How to Support a Team Member Who Fights Feedback
IntroductionTo create a culture where feedback is accepted, you must know how to support a team member who fights feedback. Often, people are uncomfortable with receiving feedback, but an effort has to be made for the organization and its employees to grow and improve.
1. Reinforce Feedback and Make It MeaningfulWhen you give someone feedback, make sure that you reinforce it with things they are doing well. It will allow the employee to feel more comfortable with receiving the negative feedback and will not put them on the defensive.
2. Make Sure the Feedback is TimedTiming matters when you’re giving feedback. If you deliver the feedback in an informal setting, such as over lunch or coffee, it will become less formal and easier to receive. If you have to deliver the feedback in a formal setting, prepare for it and make sure that you have all of your points organized to be stated clearly and effectively.
3. Look For Progress, Not PerfectionWhen providing feedback, be on the lookout for progress and improvements that are being made rather than expecting perfection. It will allow employees to feel more comfortable looking at their progress instead of dwelling on their weaknesses.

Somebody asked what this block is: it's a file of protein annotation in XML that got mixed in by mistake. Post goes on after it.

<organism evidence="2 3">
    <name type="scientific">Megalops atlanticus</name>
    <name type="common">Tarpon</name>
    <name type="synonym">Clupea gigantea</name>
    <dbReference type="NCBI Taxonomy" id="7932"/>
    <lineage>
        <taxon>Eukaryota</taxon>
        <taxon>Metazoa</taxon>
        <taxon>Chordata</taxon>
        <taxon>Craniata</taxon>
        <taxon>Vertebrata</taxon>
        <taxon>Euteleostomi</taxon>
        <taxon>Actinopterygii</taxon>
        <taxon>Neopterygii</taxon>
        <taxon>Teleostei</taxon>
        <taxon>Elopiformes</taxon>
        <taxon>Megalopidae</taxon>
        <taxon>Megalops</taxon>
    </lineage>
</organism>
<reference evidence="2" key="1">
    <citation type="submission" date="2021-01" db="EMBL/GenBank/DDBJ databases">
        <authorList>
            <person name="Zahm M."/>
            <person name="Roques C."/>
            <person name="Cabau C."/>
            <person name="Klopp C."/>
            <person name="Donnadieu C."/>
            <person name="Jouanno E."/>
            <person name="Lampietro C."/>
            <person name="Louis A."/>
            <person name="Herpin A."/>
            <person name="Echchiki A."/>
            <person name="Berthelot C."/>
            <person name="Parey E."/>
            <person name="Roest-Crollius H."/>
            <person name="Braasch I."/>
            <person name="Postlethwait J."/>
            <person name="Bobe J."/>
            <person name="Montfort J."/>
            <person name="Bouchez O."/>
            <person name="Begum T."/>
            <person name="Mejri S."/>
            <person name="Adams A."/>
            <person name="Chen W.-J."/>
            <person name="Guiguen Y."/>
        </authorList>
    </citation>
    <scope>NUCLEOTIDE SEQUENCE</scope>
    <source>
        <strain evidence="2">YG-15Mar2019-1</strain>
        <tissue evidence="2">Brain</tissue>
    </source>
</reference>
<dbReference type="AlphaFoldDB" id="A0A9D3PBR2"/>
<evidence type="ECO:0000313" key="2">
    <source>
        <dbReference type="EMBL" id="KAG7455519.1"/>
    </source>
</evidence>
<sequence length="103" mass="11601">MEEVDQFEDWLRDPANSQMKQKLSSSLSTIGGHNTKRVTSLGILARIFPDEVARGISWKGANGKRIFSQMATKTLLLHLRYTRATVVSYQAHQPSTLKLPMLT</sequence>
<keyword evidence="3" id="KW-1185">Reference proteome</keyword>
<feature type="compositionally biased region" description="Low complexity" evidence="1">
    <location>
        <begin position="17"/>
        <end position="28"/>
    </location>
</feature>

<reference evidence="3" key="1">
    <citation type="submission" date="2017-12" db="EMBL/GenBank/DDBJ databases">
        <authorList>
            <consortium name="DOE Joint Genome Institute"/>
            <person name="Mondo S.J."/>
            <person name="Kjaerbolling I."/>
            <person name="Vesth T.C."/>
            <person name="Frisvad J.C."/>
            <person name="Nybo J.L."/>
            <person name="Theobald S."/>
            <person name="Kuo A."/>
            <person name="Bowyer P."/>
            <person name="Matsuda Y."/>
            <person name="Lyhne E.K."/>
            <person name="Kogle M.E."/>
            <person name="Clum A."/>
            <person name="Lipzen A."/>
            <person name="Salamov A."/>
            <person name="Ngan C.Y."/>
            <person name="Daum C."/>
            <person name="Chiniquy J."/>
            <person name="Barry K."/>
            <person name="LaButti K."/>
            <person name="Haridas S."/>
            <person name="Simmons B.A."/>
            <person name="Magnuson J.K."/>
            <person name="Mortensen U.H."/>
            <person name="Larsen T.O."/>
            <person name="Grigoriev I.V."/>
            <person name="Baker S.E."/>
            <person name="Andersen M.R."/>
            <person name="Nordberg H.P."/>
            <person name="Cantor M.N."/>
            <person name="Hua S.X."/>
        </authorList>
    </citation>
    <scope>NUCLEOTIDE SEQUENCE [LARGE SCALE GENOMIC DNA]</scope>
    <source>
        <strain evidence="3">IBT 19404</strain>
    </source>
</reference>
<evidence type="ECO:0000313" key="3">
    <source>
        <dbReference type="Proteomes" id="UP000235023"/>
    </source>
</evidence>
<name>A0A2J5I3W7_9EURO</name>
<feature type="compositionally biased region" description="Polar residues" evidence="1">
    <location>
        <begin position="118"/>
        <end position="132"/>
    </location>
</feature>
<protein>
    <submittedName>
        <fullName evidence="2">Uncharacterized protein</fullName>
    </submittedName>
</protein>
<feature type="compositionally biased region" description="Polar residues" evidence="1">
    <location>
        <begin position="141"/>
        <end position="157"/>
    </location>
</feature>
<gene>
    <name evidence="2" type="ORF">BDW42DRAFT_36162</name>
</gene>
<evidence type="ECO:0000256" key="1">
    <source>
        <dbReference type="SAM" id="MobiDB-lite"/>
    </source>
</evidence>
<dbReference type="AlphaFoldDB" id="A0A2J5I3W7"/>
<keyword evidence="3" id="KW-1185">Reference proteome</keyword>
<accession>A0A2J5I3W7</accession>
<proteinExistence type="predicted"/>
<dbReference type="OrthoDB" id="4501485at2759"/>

4. Praise the Team Member’s EffortsOne of the most effective ways to facilitate a team member who fights feedback is to make sure that they know that the feedback is being given to support them. If you praise your team member for their efforts, it will show them that you want them to succeed and that you’re willing to help keep them on track.
5. Ask Open-Ended Questions About the ProblemWhen providing feedback, it’s essential to be open-ended rather than pointed. The latter approach makes it difficult for team members to receive feedback because they aren’t clear on what is said. However, when you ask open-ended questions, you create a safe environment where team members feel comfortable receiving the feedback and will respond in a way that they can apply the information to their work.
6. Ask the Team Member What They Would Like to Do DifferentlyThe final step when providing feedback is asking your team member what they would like to do differently. It allows them to be fully engaged and to be able to learn from the feedback rather than shy away from it.
ConclusionAsking someone for feedback shouldn’t be painful, but it can be if you don’t make sure to prepare beforehand. The key is to be prepared and make sure that you are providing the feedback to allow the team member to have a safe environment to receive it.
What Are Diversity and Inclusion, Equity, and Belonging?
Diversity has always been a part of certain cultures. In the workplace, it is often looked at as an opportunity to bring together different perspectives. However, equity, inclusion and belonging have become more challenging in recent years because of a variety of disruptive political, social, and economic factors.